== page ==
Similarly, in Lenior v. GE Capital Corp. (In re Lenior), [25] the bankruptcy court held that it lacked subject matter jurisdiction over the Chapter 13 debtor’s class claims that GE Capital Corp. had improperly filed inflated proofs of claim, thus violating Section 105 of the Bankruptcy Code and New York General Business Law § 345. Conducting the same analysis as the court in Knox, the Lenior court concluded that it did not have subject matter jurisdiction over the class claims because those claims would not affect the amount of property available for distribution in the Plaintiff’s estate. [26]


The decisions in cases like Aiello expand the jurisdictional scope of the bankruptcy courts beyond that which Congress authorized. The issue is not whether the test for "related to" jurisdiction must be satisfied even when the claims at issue are core, but rather whether a debtor’s putative class claims, even those which are solely core, must have a conceivable effect upon the named debtor’s estate. To answer that question in the negative ignores the fact that absent some effect upon the estate of the debtor, there is no bankruptcy issue at stake at all in that case and no reason for the bankruptcy court to hear the issue. If a debtor is damaged by a particular defendant’s actions, the remedy is to assert an individual claim in that debtor’s bankruptcy case that will, by definition, have a potential effect upon the estate. Asserting that claim as a class claim does nothing to advance the purposes of the bankruptcy laws.

Even were it assumed that a class action is an otherwise appropriate vehicle to address the systematic illegal actions of a defendant, the efficiency of the procedure is not relevant to the jurisdictional question. Indeed, "[a] procedural rule such as Rule 23 authorizing class actions, of course, cannot be read as enlarging the limited jurisdictional grant of § 1334." [27] Yet, those courts that have found that jurisdiction exists over a debtor’s class action have done just that, expanding the jurisdiction of the court beyond its constitutional limitations.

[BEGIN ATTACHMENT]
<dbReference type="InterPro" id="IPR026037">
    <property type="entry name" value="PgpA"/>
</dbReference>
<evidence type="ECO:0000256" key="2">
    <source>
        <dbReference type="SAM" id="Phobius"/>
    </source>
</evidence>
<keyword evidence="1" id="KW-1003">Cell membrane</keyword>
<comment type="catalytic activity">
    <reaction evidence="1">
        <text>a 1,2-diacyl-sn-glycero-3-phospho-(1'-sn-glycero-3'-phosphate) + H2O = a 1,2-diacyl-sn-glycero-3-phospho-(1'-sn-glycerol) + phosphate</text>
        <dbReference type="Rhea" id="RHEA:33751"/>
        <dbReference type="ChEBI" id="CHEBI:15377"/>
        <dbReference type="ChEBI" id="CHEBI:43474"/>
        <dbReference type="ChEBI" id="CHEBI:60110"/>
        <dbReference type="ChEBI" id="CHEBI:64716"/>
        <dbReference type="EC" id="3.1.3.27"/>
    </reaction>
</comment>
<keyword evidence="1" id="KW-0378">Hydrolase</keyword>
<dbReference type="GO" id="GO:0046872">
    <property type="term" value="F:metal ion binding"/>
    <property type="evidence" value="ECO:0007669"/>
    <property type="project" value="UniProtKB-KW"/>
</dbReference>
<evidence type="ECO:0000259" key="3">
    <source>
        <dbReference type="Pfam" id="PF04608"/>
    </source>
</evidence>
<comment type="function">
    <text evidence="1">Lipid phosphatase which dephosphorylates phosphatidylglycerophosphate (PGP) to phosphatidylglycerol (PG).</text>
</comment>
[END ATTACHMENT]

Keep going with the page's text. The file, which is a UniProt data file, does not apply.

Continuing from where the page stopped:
[1] 28 U.S.C. §1334(b) (1999).

[2] 28 U.S.C. § 157(a) (1999).

[3] See Knox v. Sunstar Acceptance Corp. (In re Knox), 237 B.R. 687, 693 (Bankr. N.D. Ill. 1999); Sturman v. Southeast Partners Corp. (In re Sturman), 222 B.R. 694, 716-17 (Bankr. S.D.N.Y. 1998).

[4] 28 U.S.C. § 157(b)(2) (1999).

[5] In re Manville Forest Products Corp., 896 F.2d 1384 (2d Cir. 1990); In re Shea & Gould, 198 B.R. 861, 866 (Bankr. S.D.N.Y. 1996).

[6] Geron v. Schulman (In re Manshul Constr. Corp.), 225 B.R. 41, 45 (S.D.N.Y. 1998).

[7] Geron, 225 B.R. at 45.

[8] Id.; Knox¸ 237 B.R. at 693 .

[9] Geron, 225 B.R. at 45 .

[10] Id. at 703-04. Although the Aiello court held that it had jurisdiction over the class issues, it also concluded that the debtor’s proposed class could not be certified pursuant to Fed. R. Civ. P. 23 and Fed. R. Bank. P. 7023 because the plaintiff could not satisfy the numerosity, commonality and typicality requirements of the statute.

[11] Id. at 705 (citation omitted). The Aiello court distinguished a number of cases that held that jurisdiction was lacking over a debtor’s class action, because each of those cases involved state law claims, and thus the bankruptcy court’s non-core "related to" jurisdiction. The Aiello court seemed to concede that the bankruptcy court would lack jurisdiction over state law class allegations asserted on behalf of a proposed debtor’s class. Id. at 704-05. See also Noletto v. Nationsbanc Mortgage Corp. (In re Noletto), 244 B.R. 845 (Bankr. S.D. Ala. 2000) (holding that bankruptcy jurisdiction exists over claims of a putative nationwide class because the claims asserted were core, and thus the test for "related to" jurisdiction was inapplicable).